Business & Economics Book Reviews (page 5)

Released: Nov. 25, 2015

"A common-sense volume on personal finance, written for men who take responsibility for their families' fiscal well-being."
An enthusiastic guide to financial planning focuses on the highly masculine. Read full book review >
Ravioli Rules by Alfred Manganiello
Released: July 14, 2014

"A charming use of pasta creation as a learning metaphor for managers."
A seasoned administrator employs the analogy of making ravioli to convey key team concepts in this debut business book. Read full book review >

The Great Divide by Alan Nevin

"A high-level, if uneven, summary of major trends in national and international economic development, with predictions about the zones likely to be strongest in the near future."
A new look at economic trends across the United States compares thriving regions with less successful areas. Read full book review >
EXILED IN AMERICA by Christopher Dum
Released: Sept. 6, 2016

"Dum's scholarly apparatus is on full display, which will please specialists but should not deter general readers. His exceptional view of what's happening to the weakest among us deserves a place on the same shelf with Matthew Desmond's groundbreaking book Evicted (2016)."
Dum (Sociology/Kent State Univ.) debuts with an ethnographic study of a year in the life of a residential motel. Read full book review >
SHADOW COURTS by Haley Sweetland Edwards
Released: Sept. 6, 2016

"Edwards does a great service for the public by turning the spotlight of disclosure on this dark corner of international relations."
TIME investigative reporter Edwards charges that the controversial Investor-State Dispute Settlement tribunals at the heart of many current trade deals represent a major shift in global relations in favor of private corporate interests. Read full book review >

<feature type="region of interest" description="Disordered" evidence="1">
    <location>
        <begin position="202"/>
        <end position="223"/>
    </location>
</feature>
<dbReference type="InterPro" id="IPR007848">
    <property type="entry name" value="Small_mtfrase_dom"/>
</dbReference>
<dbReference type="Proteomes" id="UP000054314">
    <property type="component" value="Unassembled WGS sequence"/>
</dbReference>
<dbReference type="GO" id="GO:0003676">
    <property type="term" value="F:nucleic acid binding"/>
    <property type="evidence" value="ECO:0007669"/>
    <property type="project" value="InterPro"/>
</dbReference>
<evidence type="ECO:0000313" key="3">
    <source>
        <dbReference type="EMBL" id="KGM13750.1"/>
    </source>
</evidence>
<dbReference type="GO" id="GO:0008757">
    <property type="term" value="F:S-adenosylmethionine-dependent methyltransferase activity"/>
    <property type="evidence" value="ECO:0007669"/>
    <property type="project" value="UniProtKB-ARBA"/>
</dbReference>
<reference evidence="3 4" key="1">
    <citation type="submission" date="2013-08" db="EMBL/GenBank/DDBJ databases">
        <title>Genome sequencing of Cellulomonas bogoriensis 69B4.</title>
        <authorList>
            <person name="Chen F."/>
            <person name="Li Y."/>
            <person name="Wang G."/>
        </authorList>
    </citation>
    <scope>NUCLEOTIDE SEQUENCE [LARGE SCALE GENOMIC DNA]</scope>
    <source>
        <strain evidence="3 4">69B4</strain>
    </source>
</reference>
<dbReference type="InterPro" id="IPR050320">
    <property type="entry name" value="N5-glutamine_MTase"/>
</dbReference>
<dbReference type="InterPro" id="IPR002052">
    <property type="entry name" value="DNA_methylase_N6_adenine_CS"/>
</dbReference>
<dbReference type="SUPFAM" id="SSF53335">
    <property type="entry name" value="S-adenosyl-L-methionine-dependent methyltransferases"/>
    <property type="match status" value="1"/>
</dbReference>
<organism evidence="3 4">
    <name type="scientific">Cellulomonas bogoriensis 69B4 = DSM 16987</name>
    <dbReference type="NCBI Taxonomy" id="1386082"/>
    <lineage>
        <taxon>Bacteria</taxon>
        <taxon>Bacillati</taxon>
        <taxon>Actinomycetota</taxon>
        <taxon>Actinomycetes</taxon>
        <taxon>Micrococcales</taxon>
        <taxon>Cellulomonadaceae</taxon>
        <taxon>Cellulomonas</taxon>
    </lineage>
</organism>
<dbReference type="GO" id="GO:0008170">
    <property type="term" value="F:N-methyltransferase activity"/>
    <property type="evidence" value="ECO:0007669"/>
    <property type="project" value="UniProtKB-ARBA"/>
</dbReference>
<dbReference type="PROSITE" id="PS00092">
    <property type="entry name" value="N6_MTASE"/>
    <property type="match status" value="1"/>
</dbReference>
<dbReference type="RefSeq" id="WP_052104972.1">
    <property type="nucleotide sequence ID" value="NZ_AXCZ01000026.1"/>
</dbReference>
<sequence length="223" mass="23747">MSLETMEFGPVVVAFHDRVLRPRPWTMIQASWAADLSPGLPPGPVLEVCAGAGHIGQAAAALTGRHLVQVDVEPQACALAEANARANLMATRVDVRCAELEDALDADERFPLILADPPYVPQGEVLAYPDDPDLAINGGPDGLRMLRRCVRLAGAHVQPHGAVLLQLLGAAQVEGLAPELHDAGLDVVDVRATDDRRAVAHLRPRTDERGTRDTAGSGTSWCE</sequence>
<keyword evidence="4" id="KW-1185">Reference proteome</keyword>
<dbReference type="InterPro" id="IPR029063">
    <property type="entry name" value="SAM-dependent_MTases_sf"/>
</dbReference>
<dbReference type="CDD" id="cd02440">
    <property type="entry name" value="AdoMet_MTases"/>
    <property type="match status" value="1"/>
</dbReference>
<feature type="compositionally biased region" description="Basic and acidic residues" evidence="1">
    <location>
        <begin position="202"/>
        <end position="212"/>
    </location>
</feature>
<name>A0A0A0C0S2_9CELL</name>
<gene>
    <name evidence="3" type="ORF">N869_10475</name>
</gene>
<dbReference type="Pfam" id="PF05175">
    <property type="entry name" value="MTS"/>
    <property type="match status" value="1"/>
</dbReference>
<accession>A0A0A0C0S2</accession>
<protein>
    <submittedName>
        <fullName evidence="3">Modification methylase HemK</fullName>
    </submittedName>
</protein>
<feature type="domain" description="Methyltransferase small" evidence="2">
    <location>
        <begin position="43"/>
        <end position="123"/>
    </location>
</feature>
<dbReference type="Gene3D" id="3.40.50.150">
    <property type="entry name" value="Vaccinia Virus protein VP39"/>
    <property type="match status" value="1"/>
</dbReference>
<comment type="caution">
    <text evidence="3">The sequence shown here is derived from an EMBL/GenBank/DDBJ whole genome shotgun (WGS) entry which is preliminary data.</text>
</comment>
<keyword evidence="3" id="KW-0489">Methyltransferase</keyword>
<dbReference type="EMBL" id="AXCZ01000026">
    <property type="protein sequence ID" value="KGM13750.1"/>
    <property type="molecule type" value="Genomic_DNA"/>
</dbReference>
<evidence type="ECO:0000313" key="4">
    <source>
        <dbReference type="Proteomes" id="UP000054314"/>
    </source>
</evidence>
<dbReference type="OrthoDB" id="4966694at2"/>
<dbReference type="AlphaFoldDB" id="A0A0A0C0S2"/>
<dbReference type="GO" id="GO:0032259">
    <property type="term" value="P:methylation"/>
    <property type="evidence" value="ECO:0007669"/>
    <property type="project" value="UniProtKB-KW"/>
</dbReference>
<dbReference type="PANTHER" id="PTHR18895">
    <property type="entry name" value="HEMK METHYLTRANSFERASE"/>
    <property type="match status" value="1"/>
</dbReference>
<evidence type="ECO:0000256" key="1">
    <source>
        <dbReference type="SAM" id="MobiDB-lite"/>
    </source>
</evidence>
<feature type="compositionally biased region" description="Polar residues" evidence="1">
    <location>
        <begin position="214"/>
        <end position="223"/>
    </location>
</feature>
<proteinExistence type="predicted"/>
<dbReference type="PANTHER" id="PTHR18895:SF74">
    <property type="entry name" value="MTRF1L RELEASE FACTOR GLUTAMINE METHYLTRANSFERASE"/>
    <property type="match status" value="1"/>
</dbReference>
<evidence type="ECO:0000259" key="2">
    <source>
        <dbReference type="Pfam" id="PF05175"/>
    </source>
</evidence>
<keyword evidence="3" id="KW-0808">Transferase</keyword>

GRAND HOTEL ABYSS by Stuart Jeffries
Released: Sept. 6, 2016

"A rich, intellectually meaty history."
Life inside the 20th-century's reigning citadel of pessimism, as told through the lives and (often conflicting) philosophies of its key thinkers. Read full book review >
Released: Sept. 25, 2016

"An insightful book that should be of interest to anyone who eats food, animal or not."
Unsentimental study of the dangers in how meat is produced and distributed around the world, particularly in the United States. Read full book review >
Released: Sept. 6, 2016

"An unusually lucid and readable look at the daunting algorithms that govern so many aspects of our lives."
How ill-conceived algorithms now micromanage America's economy, from advertising to prisons. Read full book review >
Released: Sept. 13, 2016

"Unlikely to sway those for whom the idea of economic inequality is anathema, but a set of arguments worth considering."
Tax the rich? Even out the playing field? Bad idea, writes a famously contrarian financier. Read full book review >
THE CURSE OF CASH by Kenneth S. Rogoff
Released: Sept. 1, 2016

"Money geeks are the primary audience, to be sure, but futurists and trend-watchers will also take interest in the author's proposals for phasing out cash."
A noted economist imagines a modern society that functions without paper money and coins. Read full book review >
Released: Sept. 27, 2016

"A thoughtful and enthusiastic analysis of how more and more people are inventing and creating truly remarkable products and services."
The story behind modern tinkerers, inventors, and creators of all sorts of good stuff. Read full book review >
Released: May 24, 2016

"An audacious and caustic financial work that deserves wide readership and close academic scrutiny."
A debut book delivers an appraisal of what ails Western economies. Read full book review >
Kirkus Interview
Maria Goodavage
October 24, 2016

Wherever the president goes, there will be dogs. They’ll be there no matter what the country or state. They’ll be there regardless of the political climate, the danger level, the weather, or the hour. Maria Goodavage’s new book Secret Service Dogs immerses readers in the heart of this elite world of canine teams who protect first families, popes, and presidential candidates: the selection of dogs and handlers, their year-round training, their missions around the world, and, most important, the bond—the glue that holds the teams together and can mean the difference between finding bombs and terrorists or letting them slip by. Secret Service Dogs celebrates the Secret Service’s most unforgettable canine heroes. It is a must-read for fans of Maria Goodavage, anyone who wants a rare inside view of the United States Secret Service, or just loves dogs. “Goodavage’s subjects and their companions are quirky and dedicated enough to engage readers wondering about those dogs on the White House lawn,” our reviewer writes. View video >